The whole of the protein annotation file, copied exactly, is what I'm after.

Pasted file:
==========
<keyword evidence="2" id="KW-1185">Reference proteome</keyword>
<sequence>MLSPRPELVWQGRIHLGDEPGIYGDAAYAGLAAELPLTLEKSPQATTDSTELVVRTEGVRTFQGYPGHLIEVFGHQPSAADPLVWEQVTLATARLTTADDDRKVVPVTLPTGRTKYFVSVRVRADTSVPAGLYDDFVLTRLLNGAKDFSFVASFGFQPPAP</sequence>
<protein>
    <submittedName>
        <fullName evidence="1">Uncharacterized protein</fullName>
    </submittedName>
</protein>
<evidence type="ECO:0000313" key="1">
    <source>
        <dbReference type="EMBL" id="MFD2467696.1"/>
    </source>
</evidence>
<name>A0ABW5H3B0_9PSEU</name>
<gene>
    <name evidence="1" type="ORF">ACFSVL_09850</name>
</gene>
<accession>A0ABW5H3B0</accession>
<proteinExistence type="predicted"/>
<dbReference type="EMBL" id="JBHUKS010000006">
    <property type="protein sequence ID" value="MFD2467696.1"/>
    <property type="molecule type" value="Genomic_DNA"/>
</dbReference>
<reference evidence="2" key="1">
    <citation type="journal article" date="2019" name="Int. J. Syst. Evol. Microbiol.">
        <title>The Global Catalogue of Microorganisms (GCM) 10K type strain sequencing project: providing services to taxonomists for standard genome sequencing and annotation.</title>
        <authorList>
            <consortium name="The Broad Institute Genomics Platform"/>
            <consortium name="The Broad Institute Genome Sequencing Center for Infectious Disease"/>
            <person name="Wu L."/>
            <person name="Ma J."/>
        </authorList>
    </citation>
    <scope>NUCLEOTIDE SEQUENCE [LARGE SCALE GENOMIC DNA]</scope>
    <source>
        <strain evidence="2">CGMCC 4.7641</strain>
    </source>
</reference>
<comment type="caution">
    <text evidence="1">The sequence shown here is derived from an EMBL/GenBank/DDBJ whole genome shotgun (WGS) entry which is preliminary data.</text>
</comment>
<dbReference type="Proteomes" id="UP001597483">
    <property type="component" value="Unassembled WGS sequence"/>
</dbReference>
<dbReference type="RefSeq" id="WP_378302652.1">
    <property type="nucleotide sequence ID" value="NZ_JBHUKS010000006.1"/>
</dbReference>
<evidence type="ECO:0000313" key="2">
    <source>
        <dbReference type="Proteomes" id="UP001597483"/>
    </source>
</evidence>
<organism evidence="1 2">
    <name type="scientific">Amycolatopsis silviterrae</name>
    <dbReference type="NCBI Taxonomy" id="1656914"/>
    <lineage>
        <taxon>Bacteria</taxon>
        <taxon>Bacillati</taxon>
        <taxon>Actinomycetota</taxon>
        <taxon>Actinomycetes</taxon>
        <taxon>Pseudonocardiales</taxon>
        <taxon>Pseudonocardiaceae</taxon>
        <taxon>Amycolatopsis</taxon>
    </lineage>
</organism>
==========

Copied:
<keyword evidence="2" id="KW-1185">Reference proteome</keyword>
<sequence>MLSPRPELVWQGRIHLGDEPGIYGDAAYAGLAAELPLTLEKSPQATTDSTELVVRTEGVRTFQGYPGHLIEVFGHQPSAADPLVWEQVTLATARLTTADDDRKVVPVTLPTGRTKYFVSVRVRADTSVPAGLYDDFVLTRLLNGAKDFSFVASFGFQPPAP</sequence>
<protein>
    <submittedName>
        <fullName evidence="1">Uncharacterized protein</fullName>
    </submittedName>
</protein>
<evidence type="ECO:0000313" key="1">
    <source>
        <dbReference type="EMBL" id="MFD2467696.1"/>
    </source>
</evidence>
<name>A0ABW5H3B0_9PSEU</name>
<gene>
    <name evidence="1" type="ORF">ACFSVL_09850</name>
</gene>
<accession>A0ABW5H3B0</accession>
<proteinExistence type="predicted"/>
<dbReference type="EMBL" id="JBHUKS010000006">
    <property type="protein sequence ID" value="MFD2467696.1"/>
    <property type="molecule type" value="Genomic_DNA"/>
</dbReference>
<reference evidence="2" key="1">
    <citation type="journal article" date="2019" name="Int. J. Syst. Evol. Microbiol.">
        <title>The Global Catalogue of Microorganisms (GCM) 10K type strain sequencing project: providing services to taxonomists for standard genome sequencing and annotation.</title>
        <authorList>
            <consortium name="The Broad Institute Genomics Platform"/>
            <consortium name="The Broad Institute Genome Sequencing Center for Infectious Disease"/>
            <person name="Wu L."/>
            <person name="Ma J."/>
        </authorList>
    </citation>
    <scope>NUCLEOTIDE SEQUENCE [LARGE SCALE GENOMIC DNA]</scope>
    <source>
        <strain evidence="2">CGMCC 4.7641</strain>
    </source>
</reference>
<comment type="caution">
    <text evidence="1">The sequence shown here is derived from an EMBL/GenBank/DDBJ whole genome shotgun (WGS) entry which is preliminary data.</text>
</comment>
<dbReference type="Proteomes" id="UP001597483">
    <property type="component" value="Unassembled WGS sequence"/>
</dbReference>
<dbReference type="RefSeq" id="WP_378302652.1">
    <property type="nucleotide sequence ID" value="NZ_JBHUKS010000006.1"/>
</dbReference>
<evidence type="ECO:0000313" key="2">
    <source>
        <dbReference type="Proteomes" id="UP001597483"/>
    </source>
</evidence>
<organism evidence="1 2">
    <name type="scientific">Amycolatopsis silviterrae</name>
    <dbReference type="NCBI Taxonomy" id="1656914"/>
    <lineage>
        <taxon>Bacteria</taxon>
        <taxon>Bacillati</taxon>
        <taxon>Actinomycetota</taxon>
        <taxon>Actinomycetes</taxon>
        <taxon>Pseudonocardiales</taxon>
        <taxon>Pseudonocardiaceae</taxon>
        <taxon>Amycolatopsis</taxon>
    </lineage>
</organism>